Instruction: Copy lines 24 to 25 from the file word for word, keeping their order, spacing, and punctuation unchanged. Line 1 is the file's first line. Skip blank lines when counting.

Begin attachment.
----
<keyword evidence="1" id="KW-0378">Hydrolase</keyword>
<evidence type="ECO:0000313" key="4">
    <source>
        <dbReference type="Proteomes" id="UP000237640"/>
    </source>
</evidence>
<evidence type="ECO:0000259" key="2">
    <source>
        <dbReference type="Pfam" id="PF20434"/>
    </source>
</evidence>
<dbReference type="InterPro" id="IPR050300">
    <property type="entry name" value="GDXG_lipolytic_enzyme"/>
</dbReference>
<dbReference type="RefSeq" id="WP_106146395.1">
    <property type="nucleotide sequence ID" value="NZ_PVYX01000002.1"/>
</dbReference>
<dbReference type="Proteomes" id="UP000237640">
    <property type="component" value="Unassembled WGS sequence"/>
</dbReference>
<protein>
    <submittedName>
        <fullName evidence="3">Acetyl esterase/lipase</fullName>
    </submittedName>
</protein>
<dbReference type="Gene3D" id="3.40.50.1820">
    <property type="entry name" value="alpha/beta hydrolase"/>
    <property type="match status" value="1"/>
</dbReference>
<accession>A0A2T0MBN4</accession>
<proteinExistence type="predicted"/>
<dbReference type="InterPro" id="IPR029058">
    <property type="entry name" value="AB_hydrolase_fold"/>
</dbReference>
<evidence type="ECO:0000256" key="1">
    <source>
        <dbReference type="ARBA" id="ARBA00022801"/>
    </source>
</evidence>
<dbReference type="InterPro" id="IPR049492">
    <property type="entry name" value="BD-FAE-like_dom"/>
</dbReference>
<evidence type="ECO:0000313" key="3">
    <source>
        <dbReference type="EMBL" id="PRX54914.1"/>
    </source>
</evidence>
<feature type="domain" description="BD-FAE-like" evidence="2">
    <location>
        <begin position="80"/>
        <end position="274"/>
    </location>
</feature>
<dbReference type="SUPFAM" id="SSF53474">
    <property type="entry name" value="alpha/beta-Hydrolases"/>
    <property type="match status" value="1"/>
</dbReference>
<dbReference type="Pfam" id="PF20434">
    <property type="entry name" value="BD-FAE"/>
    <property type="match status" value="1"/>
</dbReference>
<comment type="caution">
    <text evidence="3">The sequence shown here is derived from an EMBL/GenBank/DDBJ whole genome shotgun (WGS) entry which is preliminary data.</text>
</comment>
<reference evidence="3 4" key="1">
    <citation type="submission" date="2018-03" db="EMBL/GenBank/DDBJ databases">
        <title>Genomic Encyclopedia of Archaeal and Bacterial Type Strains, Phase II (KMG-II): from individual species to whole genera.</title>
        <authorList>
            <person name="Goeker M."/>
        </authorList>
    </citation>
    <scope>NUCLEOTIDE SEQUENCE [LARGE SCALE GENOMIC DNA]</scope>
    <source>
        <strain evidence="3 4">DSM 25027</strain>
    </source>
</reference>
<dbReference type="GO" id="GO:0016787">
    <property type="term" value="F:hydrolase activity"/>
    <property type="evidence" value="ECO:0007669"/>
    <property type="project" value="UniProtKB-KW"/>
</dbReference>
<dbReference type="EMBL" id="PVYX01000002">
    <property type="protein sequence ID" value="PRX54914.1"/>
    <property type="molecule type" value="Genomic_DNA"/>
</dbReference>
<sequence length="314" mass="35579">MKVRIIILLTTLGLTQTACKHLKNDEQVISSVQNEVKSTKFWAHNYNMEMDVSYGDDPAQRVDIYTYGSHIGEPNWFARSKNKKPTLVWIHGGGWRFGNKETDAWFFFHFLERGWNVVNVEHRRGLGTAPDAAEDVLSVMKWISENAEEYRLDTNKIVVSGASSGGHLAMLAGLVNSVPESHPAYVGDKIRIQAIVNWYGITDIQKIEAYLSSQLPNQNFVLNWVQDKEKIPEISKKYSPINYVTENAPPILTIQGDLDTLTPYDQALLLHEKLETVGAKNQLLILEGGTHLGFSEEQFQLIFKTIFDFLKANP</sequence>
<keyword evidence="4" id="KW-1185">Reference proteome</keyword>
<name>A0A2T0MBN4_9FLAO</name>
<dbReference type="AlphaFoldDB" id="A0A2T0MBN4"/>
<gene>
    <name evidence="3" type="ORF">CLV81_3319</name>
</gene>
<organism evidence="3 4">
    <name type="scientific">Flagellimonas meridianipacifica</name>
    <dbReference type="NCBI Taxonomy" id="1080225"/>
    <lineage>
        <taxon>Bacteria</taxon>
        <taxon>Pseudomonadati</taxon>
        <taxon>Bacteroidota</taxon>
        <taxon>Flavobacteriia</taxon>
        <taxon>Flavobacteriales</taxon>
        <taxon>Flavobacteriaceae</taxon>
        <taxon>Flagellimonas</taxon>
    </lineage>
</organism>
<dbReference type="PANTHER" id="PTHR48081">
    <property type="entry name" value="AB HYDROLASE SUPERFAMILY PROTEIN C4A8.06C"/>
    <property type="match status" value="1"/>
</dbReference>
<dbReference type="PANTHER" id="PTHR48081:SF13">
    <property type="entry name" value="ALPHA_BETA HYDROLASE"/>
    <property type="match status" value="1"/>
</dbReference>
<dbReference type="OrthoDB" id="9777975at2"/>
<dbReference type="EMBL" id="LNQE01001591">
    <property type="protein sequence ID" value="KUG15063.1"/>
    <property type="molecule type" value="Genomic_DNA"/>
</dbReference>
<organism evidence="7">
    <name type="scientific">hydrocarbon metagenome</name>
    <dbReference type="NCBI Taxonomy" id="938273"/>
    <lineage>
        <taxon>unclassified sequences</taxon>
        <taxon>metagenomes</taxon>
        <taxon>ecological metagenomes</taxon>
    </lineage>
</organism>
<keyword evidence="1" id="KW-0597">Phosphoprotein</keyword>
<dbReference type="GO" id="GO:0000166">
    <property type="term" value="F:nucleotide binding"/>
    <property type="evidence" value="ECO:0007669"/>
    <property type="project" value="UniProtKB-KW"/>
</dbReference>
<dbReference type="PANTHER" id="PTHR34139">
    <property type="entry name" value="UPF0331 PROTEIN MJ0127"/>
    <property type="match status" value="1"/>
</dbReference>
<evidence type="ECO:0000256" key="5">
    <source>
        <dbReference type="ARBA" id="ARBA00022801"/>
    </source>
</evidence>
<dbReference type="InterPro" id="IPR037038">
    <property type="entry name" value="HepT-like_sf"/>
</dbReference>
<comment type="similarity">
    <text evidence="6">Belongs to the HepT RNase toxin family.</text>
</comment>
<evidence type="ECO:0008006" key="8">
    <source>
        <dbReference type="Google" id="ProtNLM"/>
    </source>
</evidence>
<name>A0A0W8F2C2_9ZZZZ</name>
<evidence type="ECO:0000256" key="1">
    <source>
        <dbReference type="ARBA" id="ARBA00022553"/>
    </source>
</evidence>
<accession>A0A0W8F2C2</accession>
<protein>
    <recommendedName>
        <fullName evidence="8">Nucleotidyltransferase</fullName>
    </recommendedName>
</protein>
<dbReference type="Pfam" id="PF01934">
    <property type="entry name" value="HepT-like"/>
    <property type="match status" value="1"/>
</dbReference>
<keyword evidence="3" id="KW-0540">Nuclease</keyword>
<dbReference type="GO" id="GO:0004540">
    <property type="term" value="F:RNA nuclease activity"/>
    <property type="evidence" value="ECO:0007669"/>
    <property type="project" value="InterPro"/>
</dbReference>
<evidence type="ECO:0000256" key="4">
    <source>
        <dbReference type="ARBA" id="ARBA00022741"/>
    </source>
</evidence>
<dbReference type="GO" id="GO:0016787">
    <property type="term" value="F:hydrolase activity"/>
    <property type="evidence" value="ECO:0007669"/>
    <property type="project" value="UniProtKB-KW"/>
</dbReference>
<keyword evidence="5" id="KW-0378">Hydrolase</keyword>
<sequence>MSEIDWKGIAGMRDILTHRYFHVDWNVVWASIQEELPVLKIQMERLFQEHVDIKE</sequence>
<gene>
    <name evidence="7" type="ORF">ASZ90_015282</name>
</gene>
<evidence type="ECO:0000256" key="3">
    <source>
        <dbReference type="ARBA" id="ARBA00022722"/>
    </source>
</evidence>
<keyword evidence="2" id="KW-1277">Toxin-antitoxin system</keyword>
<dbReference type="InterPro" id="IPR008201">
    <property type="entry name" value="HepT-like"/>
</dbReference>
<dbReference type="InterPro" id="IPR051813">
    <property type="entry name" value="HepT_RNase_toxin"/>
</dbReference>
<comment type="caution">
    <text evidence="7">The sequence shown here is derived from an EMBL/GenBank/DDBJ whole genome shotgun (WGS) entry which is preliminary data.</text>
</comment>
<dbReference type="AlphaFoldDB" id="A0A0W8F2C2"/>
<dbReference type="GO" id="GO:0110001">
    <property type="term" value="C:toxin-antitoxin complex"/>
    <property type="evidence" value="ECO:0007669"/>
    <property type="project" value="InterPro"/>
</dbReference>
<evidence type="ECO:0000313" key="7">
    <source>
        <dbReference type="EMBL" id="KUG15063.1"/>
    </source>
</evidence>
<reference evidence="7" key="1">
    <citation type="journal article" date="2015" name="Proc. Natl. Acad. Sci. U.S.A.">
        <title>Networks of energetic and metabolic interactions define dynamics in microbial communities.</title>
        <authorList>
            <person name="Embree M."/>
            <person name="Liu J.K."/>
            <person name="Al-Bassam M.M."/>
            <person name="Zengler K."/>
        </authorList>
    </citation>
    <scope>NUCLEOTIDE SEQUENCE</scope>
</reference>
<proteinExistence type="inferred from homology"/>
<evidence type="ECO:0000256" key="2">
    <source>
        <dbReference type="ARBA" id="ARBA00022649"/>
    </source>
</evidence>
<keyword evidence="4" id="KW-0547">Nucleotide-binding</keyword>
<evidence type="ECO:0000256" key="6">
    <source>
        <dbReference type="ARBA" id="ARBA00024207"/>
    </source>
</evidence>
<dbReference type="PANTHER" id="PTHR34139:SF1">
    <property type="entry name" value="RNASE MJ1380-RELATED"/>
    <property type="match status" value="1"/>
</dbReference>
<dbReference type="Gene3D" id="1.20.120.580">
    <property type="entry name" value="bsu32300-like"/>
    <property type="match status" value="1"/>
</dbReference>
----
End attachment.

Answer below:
    </submittedName>
</protein>